The LeBron James era at Staples Center has ended arguably the worst decade in Los Angeles Lakers history. But the franchise memorably had a massive chance to come out of the slump earlier when it agreed to trade for then-New Orleans Hornets superstar Chris Paul, entering the prime of his career.
The NBA was coming out of the 2011 lockout in early December when the news broke about a three-way deal between the Lakers, Houston Rockets and New Orleans. L.A. agreed to break up the All-Star duo Kobe Bryant and Pau Gasol as well as part ways with the team’s sixth man Lamar Odom, sending them to the Hornets.
In return, Paul was headed to Staples Center until NBA commissioner David Stern blocked the deal. The league owned the New Orleans franchise at the time.
Former Lakers guard Matt Barnes, who played for the Purple and Gold in the early 2010s, asked Lakers governor Jeanie Buss about the infamous trade on Showtime’s “All The Smoke” show. And Buss, who acted as L.A.’s vice president of business operations in 2011, revealed the transaction failed to materialize due to the miscommunication between Stern and then-New Orleans general manager Dell Demps:
“So if you remember we were in a lockout, right? When there’s a lockout, there’s a moratorium on everything: you can’t make trades, you can’t do anything. As we were making a deal with the union and then starting to lift the lockout rules, all the representatives of the teams had to be in New York for Board of Governors meeting to ratify the new CBA. And so as we’re in this room, all of a sudden, there’s kind of this rumor that goes in around the room about a trade. Well, at that time, the team was run by the league, right? So there’s no way a trade can be happening if we’re all in this room doing league business. Except the [New Orleans] general manager of the team felt that he had the authority to make a trade. … So the trade was happening while everybody is in this room, so teams felt like ‘How is that possible? We didn’t get a chance to make a trade for Chris Paul?’ And so they all attacked the league and said this wasn’t fair.”
Buss added Stern rejected the trade as the Hornets’ governor, not the NBA’s commissioner, trying to make sure the franchise agreed to a deal he would have approved. The decision was also supposed to cool off the heated situation between the league, the Lakers, and other disgruntled teams.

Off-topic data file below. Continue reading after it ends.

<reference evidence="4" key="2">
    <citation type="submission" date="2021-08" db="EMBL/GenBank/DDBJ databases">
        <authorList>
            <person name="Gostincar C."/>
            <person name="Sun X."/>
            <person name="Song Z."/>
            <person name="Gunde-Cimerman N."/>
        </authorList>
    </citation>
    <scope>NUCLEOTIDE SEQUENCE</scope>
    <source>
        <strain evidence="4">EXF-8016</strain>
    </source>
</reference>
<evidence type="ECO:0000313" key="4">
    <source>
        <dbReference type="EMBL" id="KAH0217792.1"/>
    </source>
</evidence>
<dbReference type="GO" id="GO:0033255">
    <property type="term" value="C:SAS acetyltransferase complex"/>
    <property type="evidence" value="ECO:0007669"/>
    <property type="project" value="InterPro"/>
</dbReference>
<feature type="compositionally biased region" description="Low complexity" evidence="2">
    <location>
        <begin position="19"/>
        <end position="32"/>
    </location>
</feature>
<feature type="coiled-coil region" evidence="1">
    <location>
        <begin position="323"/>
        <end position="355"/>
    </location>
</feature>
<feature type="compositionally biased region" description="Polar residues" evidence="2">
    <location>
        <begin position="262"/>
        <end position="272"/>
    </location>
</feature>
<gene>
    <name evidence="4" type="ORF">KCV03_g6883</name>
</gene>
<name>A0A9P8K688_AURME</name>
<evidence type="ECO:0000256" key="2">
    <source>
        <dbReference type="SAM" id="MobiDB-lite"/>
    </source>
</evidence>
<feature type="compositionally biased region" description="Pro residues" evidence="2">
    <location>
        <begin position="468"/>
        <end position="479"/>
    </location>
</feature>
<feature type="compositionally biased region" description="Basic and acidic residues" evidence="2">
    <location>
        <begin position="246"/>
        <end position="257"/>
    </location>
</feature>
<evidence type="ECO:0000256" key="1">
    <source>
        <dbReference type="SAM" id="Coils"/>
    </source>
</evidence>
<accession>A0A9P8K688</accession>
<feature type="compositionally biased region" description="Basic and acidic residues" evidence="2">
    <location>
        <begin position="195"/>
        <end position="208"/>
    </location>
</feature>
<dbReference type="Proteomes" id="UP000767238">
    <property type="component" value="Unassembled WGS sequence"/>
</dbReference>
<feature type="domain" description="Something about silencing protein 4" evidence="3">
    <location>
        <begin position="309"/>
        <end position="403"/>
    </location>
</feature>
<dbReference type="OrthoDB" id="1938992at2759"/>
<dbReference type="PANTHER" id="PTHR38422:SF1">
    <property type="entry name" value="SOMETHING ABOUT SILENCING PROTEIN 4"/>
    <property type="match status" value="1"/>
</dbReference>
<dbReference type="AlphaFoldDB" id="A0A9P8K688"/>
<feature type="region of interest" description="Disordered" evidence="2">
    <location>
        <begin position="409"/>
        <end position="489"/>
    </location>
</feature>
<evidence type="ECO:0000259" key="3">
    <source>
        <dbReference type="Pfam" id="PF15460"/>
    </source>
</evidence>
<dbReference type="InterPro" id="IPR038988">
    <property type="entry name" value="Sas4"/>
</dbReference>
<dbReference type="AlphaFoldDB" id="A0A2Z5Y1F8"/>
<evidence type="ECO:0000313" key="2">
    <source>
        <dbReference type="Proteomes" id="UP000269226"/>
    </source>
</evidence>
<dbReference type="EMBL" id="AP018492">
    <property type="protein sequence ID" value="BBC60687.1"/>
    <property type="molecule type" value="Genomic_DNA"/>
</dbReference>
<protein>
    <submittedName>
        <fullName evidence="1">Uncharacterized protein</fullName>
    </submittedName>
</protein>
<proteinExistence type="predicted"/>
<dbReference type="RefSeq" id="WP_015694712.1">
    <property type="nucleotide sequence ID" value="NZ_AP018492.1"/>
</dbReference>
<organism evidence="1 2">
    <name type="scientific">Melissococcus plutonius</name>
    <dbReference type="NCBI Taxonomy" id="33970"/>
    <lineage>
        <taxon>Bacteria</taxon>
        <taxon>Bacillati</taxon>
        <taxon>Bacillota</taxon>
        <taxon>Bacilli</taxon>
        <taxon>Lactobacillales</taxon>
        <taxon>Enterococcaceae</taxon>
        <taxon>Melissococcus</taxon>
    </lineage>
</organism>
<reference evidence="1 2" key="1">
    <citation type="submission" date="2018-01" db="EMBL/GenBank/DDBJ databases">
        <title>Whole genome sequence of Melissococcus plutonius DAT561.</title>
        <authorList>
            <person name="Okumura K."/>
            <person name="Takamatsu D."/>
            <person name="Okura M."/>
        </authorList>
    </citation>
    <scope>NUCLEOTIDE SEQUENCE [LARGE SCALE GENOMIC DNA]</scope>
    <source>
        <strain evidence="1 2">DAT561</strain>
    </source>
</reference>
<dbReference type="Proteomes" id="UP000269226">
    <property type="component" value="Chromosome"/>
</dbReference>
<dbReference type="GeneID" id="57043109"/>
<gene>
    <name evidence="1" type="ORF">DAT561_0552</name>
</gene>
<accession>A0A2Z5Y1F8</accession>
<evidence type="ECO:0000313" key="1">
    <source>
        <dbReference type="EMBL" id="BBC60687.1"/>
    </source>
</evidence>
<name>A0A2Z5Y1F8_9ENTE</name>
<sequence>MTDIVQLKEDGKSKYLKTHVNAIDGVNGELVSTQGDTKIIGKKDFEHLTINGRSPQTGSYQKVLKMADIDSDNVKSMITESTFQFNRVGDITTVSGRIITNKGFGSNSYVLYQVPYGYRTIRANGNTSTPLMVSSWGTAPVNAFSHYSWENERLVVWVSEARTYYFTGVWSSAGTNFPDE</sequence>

But in the meantime, L.A. traded Odom to the Dallas Mavericks, breaking up pieces of the canceled Paul trade and surrendering in the race for the Hornets guard. The L.A. Clippers then famously sneaked in and snapped up Paul, sending Chris Kaman, Al-Farouq Aminu, Eric Gordon and a 2012 first-round pick to New Orleans.
James believes Lakers’ championship pedigree will give them advantage in NBA Playoffs
James finished the process of restoring the Lakers franchise last year when he led the organization to its 17th NBA title. L.A. is hoping to defend the championship, but the mid-season injury wave made the challenge particularly difficult, sidelining James and Anthony Davis for several weeks.
The two All-Stars just recently rejoined the team, having very little time to rebuild chemistry with their teammates before the start of the postseason. But James believes last year’s experience will come to the Lakers’ rescue in the playoffs.
“Whether it results in wins, that’s for us. The game is played between the four lines, not on experience or on paper and things of that nature. We got to go out and do it, too. You can always go back and use some of those for sometimes when you feel like can I do this or can I not.”
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